Consumption and Savings What You Must Know
Data announced this week reveals the scale of the economic toll exacted by the COVID-19 restrictions. The data makes for harrowing reading, but the information is backwards looking. It does not fully capture the reality that in the present quarter economies across the world are reopening at a higher pace than many expected.
To give a more representative picture, we delve deeper into the impact of the virus by examining two critical components of all advanced economies; consumption and savings.
Consumption and COVID
The fortunes of most advanced, developed economies are heavily influenced by levels of household spending. According to the Organisation for Economic Cooperation and Development household consumption is the amount of final expenditure made by the resident households of an economy to meet their everyday needs, including food, clothing, leisure, energy and transport.
Healthy household consumption is vital to the strength of all advanced economies, as revealed by any cursory search. For instance, 66% of the value of UK Gross Domestic Product (GDP) can be accounted for by household consumption. The percentages are equally robust for the Euro Area and the US at 54% and 68% respectively.
We have written before about the demand destruction caused by COVID-19, as economic lockdowns reduced the need for spending on items, such as transport fuels. Furthermore, restrictions imposed impacted the ability of consumers to purchases goods and services for pleasure. While recent datapoints indicate tentative signs of recovery, overall consumption is still some way below pre-pandemic levels.
Savings and COVID
Taking all the above into consideration what has happened to the money that under normal conditions would have been used to purchase goods and services over the last few months?
The graph below gives us the answer. Graph 1 shows how UK savings, relative to disposable income, ballooned during the second quarter of 2020, rising from 5.4% at the start of the year to a projected level of 21%. Once again, the word ‘unprecedented ‘comes into play.
Graph 1: UK Household Savings Ratio (Q2 2020 – Projected)
Source: Office for National Statistics, data as of July 2020
Other economies are also experiencing the same phenomenon. According to the US Bureau of Economic Analysis, the US savings rate hit a record 33% in April, before falling back to a still buoyant rate of 23% as various US states began to reopen at a faster rate than witnessed in other countries. The surging rate observed during 2020 is even more remarkable when placed into context over the longer-term: between 1959 and 2019, the average personal savings rate for the US was 8.9%.
Moreover, while the percentage figures outlined by Graph 1 are dramatic, Graph 2 shows the monthly change in monetary terms. All told, UK households stashed away almost £55 billion during the second quarter, during a period when the Bank of England’s base rate yields a miserly 0.1%! The ability to earn an income, or ‘economic rent’, from bank deposits is sadly at an end. With inflation subdued but lurking it isn’t surprising that savers are looking for alternative routes to preserve wealth and is rational behaviour.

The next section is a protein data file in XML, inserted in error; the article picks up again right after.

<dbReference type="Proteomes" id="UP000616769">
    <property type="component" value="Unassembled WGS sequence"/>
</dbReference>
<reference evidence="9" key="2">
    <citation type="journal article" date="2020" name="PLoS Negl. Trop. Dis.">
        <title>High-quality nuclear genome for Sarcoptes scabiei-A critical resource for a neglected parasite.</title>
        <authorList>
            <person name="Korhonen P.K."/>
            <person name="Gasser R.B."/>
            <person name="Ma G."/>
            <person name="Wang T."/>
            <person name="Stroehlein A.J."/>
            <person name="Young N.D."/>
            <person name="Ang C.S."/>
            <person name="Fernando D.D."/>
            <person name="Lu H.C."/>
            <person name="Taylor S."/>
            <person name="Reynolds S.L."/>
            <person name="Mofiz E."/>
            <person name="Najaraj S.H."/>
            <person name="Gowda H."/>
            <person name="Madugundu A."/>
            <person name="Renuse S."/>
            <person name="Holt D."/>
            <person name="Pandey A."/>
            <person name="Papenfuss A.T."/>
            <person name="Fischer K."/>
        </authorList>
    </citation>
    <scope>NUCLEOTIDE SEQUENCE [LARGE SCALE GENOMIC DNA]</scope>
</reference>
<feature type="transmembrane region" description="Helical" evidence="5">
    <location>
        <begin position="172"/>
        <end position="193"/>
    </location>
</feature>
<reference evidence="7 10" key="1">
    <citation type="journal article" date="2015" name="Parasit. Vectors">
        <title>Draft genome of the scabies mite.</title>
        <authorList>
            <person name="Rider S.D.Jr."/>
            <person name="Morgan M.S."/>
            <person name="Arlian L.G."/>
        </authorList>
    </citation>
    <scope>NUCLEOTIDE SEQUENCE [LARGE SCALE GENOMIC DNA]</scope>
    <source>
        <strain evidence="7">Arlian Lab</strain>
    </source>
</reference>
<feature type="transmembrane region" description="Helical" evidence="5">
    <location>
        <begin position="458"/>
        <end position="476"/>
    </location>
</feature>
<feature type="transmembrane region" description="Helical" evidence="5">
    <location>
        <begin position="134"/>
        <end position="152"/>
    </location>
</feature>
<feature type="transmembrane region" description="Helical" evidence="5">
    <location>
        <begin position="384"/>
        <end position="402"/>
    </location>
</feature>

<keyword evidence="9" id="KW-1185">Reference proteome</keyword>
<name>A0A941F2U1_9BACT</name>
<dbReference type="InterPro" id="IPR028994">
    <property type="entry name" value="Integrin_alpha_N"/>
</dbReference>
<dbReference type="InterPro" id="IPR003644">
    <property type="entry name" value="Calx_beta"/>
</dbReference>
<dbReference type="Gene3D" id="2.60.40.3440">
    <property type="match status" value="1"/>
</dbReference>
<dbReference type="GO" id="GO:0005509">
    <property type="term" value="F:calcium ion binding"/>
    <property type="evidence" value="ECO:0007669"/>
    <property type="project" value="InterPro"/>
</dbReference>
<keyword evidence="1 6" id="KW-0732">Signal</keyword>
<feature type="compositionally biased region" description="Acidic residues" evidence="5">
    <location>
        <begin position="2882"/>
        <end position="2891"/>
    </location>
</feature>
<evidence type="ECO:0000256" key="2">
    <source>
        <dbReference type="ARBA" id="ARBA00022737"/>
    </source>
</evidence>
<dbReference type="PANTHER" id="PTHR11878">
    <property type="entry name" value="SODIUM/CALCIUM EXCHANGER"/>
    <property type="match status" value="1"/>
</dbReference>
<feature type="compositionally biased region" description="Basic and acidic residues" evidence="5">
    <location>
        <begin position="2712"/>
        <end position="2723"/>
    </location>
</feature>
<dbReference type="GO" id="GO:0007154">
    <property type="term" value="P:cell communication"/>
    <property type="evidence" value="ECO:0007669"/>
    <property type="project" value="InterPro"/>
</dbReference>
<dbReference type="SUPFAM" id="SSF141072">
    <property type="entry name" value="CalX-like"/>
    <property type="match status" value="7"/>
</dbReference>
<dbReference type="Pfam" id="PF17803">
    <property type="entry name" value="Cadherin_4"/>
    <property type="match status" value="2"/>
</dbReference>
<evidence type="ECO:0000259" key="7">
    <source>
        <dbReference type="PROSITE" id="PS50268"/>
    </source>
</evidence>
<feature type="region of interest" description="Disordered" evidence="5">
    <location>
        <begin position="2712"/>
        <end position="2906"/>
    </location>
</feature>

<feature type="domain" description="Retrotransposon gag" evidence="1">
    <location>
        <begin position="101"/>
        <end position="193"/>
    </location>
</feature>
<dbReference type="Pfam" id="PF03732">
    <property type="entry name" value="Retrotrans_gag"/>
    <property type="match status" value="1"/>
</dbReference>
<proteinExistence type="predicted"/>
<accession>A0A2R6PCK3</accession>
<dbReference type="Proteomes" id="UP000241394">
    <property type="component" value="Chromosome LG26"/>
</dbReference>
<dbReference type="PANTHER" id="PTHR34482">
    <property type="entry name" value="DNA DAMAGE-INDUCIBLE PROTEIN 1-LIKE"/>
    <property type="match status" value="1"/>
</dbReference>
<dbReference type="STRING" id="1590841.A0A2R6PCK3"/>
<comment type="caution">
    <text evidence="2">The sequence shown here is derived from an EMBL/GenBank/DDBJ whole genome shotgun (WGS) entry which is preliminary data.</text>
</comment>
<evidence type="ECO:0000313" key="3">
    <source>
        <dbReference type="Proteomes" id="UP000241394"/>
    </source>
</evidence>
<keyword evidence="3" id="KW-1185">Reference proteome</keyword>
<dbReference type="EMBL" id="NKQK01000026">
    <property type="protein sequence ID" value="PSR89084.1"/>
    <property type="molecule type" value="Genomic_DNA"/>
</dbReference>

Graph 2: Value of Monthly change in UK Household deposits (Billions of GBP)
Source: Bank of England, data as of 30 June 2020
For policymakers who examine and need to understand the motivation behind the vast jump in household saving rates, there are two equally plausible interpretations of the data under consideration:
1) involuntary saving
2) precautionary saving
Determining the exact balance between both matters a lot because the implications for further future policy are profound.
For instance, if, on balance, most of the build-up in consumer spending is involuntary, and a wave of currently confined consumer spending is released, further extensive stimulus could lead to rising inflation. Increasing inflation could derail future capacity to borrow. Conversely, if consumers remain over-cautious and spending subdued, sizeable additional stimulus measures will be needed to combat economic uncertainty and provide support to company profitability and, ultimately, employment levels.
While consumption rates (and therefore the overall fortunes of national economies) depend on the successful suppression of the virus and underlying economic strength, the experience of countries in the Far-East hint at which of the two possibilities outlined above is most likely to manifest.
Surveys by the World Economic Forum indicate economies moving further along the COVID-19 recovery curve see uncertainty recede. Respondents become more optimistic about their respective countries’ economic fortunes, and in turn, spending becomes buoyant. In other words, the classic correlation between consumer sentiment and respondents’ desire to spend is evident.
In China, respondents are further along the curve and more optimistic about the economic outlook. Consequently, the relationship between household optimism and increased propensity to spend became manifest during the second quarter, with the economy returning growth of 3.2%.
In conclusion, no one can be certain that events in the Far East represent a sign of things to come for Europe and the US. Regrettably, the threat of a second wave clouds the outlook for both regions. Still, if Western governments institute policies to restrict any rebound in the R rate, the experience from the East offers a glimmer of confidence. Spending will resume, serving to bolster overall consumption and economic growth.